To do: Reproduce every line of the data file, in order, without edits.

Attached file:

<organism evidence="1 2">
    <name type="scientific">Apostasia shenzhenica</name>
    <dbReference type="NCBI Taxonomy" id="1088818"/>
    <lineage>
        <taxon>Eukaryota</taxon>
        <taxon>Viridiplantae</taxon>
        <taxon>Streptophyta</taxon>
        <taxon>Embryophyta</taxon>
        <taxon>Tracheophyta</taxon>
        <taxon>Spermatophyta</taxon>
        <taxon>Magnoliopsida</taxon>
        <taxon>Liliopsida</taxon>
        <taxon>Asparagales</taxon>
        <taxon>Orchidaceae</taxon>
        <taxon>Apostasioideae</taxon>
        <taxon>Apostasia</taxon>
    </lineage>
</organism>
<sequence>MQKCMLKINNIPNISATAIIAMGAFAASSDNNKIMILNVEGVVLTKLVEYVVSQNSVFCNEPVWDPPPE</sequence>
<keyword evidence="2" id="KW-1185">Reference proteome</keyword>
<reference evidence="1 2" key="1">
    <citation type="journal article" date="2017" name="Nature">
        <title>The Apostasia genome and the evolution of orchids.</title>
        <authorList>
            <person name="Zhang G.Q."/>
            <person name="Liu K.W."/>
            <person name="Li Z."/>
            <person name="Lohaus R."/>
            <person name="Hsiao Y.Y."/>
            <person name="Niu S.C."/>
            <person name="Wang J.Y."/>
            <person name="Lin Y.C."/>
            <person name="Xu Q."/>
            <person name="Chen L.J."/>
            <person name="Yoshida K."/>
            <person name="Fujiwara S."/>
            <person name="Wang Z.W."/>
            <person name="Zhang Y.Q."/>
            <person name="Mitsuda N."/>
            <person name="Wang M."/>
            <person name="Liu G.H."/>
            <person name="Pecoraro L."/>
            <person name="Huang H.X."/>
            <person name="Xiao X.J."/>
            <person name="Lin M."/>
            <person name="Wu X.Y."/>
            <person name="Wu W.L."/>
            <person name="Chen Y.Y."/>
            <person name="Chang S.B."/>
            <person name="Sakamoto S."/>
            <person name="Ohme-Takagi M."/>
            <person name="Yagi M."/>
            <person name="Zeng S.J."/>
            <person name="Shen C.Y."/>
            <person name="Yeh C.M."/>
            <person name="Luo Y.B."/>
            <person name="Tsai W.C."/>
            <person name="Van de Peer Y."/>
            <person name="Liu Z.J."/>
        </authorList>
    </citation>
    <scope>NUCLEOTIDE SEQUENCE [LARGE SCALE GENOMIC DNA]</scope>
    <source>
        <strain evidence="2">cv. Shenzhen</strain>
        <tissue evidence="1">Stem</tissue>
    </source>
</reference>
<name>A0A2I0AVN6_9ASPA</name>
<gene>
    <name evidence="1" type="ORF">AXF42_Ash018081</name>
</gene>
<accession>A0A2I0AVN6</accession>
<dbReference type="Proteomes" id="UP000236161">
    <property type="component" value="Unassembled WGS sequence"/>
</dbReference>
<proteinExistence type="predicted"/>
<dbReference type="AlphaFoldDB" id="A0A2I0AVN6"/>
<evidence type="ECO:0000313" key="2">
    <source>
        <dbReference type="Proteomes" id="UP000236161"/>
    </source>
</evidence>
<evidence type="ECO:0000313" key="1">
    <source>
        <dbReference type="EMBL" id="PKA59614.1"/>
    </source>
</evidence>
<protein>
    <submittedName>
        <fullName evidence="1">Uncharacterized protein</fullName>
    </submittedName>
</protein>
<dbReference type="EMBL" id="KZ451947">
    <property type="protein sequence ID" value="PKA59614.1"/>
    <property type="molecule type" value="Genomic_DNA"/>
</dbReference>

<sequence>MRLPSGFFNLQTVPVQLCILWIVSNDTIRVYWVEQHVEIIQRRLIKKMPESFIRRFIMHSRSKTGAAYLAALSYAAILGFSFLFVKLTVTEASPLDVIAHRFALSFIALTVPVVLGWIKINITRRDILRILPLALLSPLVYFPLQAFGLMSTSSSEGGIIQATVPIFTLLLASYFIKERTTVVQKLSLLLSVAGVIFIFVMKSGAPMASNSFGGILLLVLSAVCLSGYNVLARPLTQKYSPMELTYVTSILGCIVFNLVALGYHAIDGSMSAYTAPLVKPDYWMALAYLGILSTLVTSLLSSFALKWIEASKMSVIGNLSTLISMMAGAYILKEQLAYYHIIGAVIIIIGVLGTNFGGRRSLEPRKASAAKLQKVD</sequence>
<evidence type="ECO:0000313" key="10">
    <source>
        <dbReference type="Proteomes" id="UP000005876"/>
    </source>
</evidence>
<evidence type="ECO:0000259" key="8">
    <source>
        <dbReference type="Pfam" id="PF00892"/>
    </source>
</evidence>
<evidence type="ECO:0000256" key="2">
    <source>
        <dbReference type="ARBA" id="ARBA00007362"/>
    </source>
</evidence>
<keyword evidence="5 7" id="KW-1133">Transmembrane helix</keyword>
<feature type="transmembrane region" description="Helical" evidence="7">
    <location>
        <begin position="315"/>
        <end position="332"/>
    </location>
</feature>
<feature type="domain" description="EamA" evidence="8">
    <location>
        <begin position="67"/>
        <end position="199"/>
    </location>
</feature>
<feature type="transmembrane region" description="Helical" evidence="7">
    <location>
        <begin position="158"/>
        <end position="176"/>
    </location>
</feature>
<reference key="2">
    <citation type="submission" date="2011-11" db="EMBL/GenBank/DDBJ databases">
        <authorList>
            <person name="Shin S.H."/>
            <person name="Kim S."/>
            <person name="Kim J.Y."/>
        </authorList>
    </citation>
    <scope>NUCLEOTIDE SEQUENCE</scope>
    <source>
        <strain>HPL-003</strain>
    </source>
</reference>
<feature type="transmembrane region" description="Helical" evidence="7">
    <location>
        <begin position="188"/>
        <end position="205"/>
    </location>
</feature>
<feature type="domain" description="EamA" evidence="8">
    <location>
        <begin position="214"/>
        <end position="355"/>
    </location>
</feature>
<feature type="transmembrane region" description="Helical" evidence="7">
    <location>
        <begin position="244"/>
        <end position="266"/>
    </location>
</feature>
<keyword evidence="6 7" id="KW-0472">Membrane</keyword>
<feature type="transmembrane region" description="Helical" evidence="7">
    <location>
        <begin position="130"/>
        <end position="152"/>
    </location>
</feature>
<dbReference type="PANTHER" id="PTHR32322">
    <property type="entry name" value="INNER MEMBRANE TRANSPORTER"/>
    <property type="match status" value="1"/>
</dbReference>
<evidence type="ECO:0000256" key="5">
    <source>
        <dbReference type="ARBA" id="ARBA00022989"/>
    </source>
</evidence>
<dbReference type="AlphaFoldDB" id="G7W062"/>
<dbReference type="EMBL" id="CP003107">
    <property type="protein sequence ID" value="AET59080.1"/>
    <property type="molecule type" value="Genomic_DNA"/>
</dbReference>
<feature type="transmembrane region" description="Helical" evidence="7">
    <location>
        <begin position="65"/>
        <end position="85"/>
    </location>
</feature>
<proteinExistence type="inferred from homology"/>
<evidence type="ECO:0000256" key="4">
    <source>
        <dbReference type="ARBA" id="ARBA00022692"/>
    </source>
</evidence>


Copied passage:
<organism evidence="1 2">
    <name type="scientific">Apostasia shenzhenica</name>
    <dbReference type="NCBI Taxonomy" id="1088818"/>
    <lineage>
        <taxon>Eukaryota</taxon>
        <taxon>Viridiplantae</taxon>
        <taxon>Streptophyta</taxon>
        <taxon>Embryophyta</taxon>
        <taxon>Tracheophyta</taxon>
        <taxon>Spermatophyta</taxon>
        <taxon>Magnoliopsida</taxon>
        <taxon>Liliopsida</taxon>
        <taxon>Asparagales</taxon>
        <taxon>Orchidaceae</taxon>
        <taxon>Apostasioideae</taxon>
        <taxon>Apostasia</taxon>
    </lineage>
</organism>
<sequence>MQKCMLKINNIPNISATAIIAMGAFAASSDNNKIMILNVEGVVLTKLVEYVVSQNSVFCNEPVWDPPPE</sequence>
<keyword evidence="2" id="KW-1185">Reference proteome</keyword>
<reference evidence="1 2" key="1">
    <citation type="journal article" date="2017" name="Nature">
        <title>The Apostasia genome and the evolution of orchids.</title>
        <authorList>
            <person name="Zhang G.Q."/>
            <person name="Liu K.W."/>
            <person name="Li Z."/>
            <person name="Lohaus R."/>
            <person name="Hsiao Y.Y."/>
            <person name="Niu S.C."/>
            <person name="Wang J.Y."/>
            <person name="Lin Y.C."/>
            <person name="Xu Q."/>
            <person name="Chen L.J."/>
            <person name="Yoshida K."/>
            <person name="Fujiwara S."/>
            <person name="Wang Z.W."/>
            <person name="Zhang Y.Q."/>
            <person name="Mitsuda N."/>
            <person name="Wang M."/>
            <person name="Liu G.H."/>
            <person name="Pecoraro L."/>
            <person name="Huang H.X."/>
            <person name="Xiao X.J."/>
            <person name="Lin M."/>
            <person name="Wu X.Y."/>
            <person name="Wu W.L."/>
            <person name="Chen Y.Y."/>
            <person name="Chang S.B."/>
            <person name="Sakamoto S."/>
            <person name="Ohme-Takagi M."/>
            <person name="Yagi M."/>
            <person name="Zeng S.J."/>
            <person name="Shen C.Y."/>
            <person name="Yeh C.M."/>
            <person name="Luo Y.B."/>
            <person name="Tsai W.C."/>
            <person name="Van de Peer Y."/>
            <person name="Liu Z.J."/>
        </authorList>
    </citation>
    <scope>NUCLEOTIDE SEQUENCE [LARGE SCALE GENOMIC DNA]</scope>
    <source>
        <strain evidence="2">cv. Shenzhen</strain>
        <tissue evidence="1">Stem</tissue>
    </source>
</reference>
<name>A0A2I0AVN6_9ASPA</name>
<gene>
    <name evidence="1" type="ORF">AXF42_Ash018081</name>
</gene>
<accession>A0A2I0AVN6</accession>
<dbReference type="Proteomes" id="UP000236161">
    <property type="component" value="Unassembled WGS sequence"/>
</dbReference>
<proteinExistence type="predicted"/>
<dbReference type="AlphaFoldDB" id="A0A2I0AVN6"/>
<evidence type="ECO:0000313" key="2">
    <source>
        <dbReference type="Proteomes" id="UP000236161"/>
    </source>
</evidence>
<evidence type="ECO:0000313" key="1">
    <source>
        <dbReference type="EMBL" id="PKA59614.1"/>
    </source>
</evidence>
<protein>
    <submittedName>
        <fullName evidence="1">Uncharacterized protein</fullName>
    </submittedName>
</protein>
<dbReference type="EMBL" id="KZ451947">
    <property type="protein sequence ID" value="PKA59614.1"/>
    <property type="molecule type" value="Genomic_DNA"/>
</dbReference>

<sequence>MRLPSGFFNLQTVPVQLCILWIVSNDTIRVYWVEQHVEIIQRRLIKKMPESFIRRFIMHSRSKTGAAYLAALSYAAILGFSFLFVKLTVTEASPLDVIAHRFALSFIALTVPVVLGWIKINITRRDILRILPLALLSPLVYFPLQAFGLMSTSSSEGGIIQATVPIFTLLLASYFIKERTTVVQKLSLLLSVAGVIFIFVMKSGAPMASNSFGGILLLVLSAVCLSGYNVLARPLTQKYSPMELTYVTSILGCIVFNLVALGYHAIDGSMSAYTAPLVKPDYWMALAYLGILSTLVTSLLSSFALKWIEASKMSVIGNLSTLISMMAGAYILKEQLAYYHIIGAVIIIIGVLGTNFGGRRSLEPRKASAAKLQKVD</sequence>
<evidence type="ECO:0000313" key="10">
    <source>
        <dbReference type="Proteomes" id="UP000005876"/>
    </source>
</evidence>
<evidence type="ECO:0000259" key="8">
    <source>
        <dbReference type="Pfam" id="PF00892"/>
    </source>
</evidence>
<evidence type="ECO:0000256" key="2">
    <source>
        <dbReference type="ARBA" id="ARBA00007362"/>
    </source>
</evidence>
<keyword evidence="5 7" id="KW-1133">Transmembrane helix</keyword>
<feature type="transmembrane region" description="Helical" evidence="7">
    <location>
        <begin position="315"/>
        <end position="332"/>
    </location>
</feature>
<feature type="domain" description="EamA" evidence="8">
    <location>
        <begin position="67"/>
        <end position="199"/>
    </location>
</feature>
<feature type="transmembrane region" description="Helical" evidence="7">
    <location>
        <begin position="158"/>
        <end position="176"/>
    </location>
</feature>
<reference key="2">
    <citation type="submission" date="2011-11" db="EMBL/GenBank/DDBJ databases">
        <authorList>
            <person name="Shin S.H."/>
            <person name="Kim S."/>
            <person name="Kim J.Y."/>
        </authorList>
    </citation>
    <scope>NUCLEOTIDE SEQUENCE</scope>
    <source>
        <strain>HPL-003</strain>
    </source>
</reference>
<feature type="transmembrane region" description="Helical" evidence="7">
    <location>
        <begin position="188"/>
        <end position="205"/>
    </location>
</feature>
<feature type="domain" description="EamA" evidence="8">
    <location>
        <begin position="214"/>
        <end position="355"/>
    </location>
</feature>
<feature type="transmembrane region" description="Helical" evidence="7">
    <location>
        <begin position="244"/>
        <end position="266"/>
    </location>
</feature>
<keyword evidence="6 7" id="KW-0472">Membrane</keyword>
<feature type="transmembrane region" description="Helical" evidence="7">
    <location>
        <begin position="130"/>
        <end position="152"/>
    </location>
</feature>
<dbReference type="PANTHER" id="PTHR32322">
    <property type="entry name" value="INNER MEMBRANE TRANSPORTER"/>
    <property type="match status" value="1"/>
</dbReference>
<evidence type="ECO:0000256" key="5">
    <source>
        <dbReference type="ARBA" id="ARBA00022989"/>
    </source>
</evidence>
<dbReference type="AlphaFoldDB" id="G7W062"/>
<dbReference type="EMBL" id="CP003107">
    <property type="protein sequence ID" value="AET59080.1"/>
    <property type="molecule type" value="Genomic_DNA"/>
</dbReference>
<feature type="transmembrane region" description="Helical" evidence="7">
    <location>
        <begin position="65"/>
        <end position="85"/>
    </location>
</feature>
<proteinExistence type="inferred from homology"/>
<evidence type="ECO:0000256" key="4">
    <source>
        <dbReference type="ARBA" id="ARBA00022692"/>
    </source>
</evidence>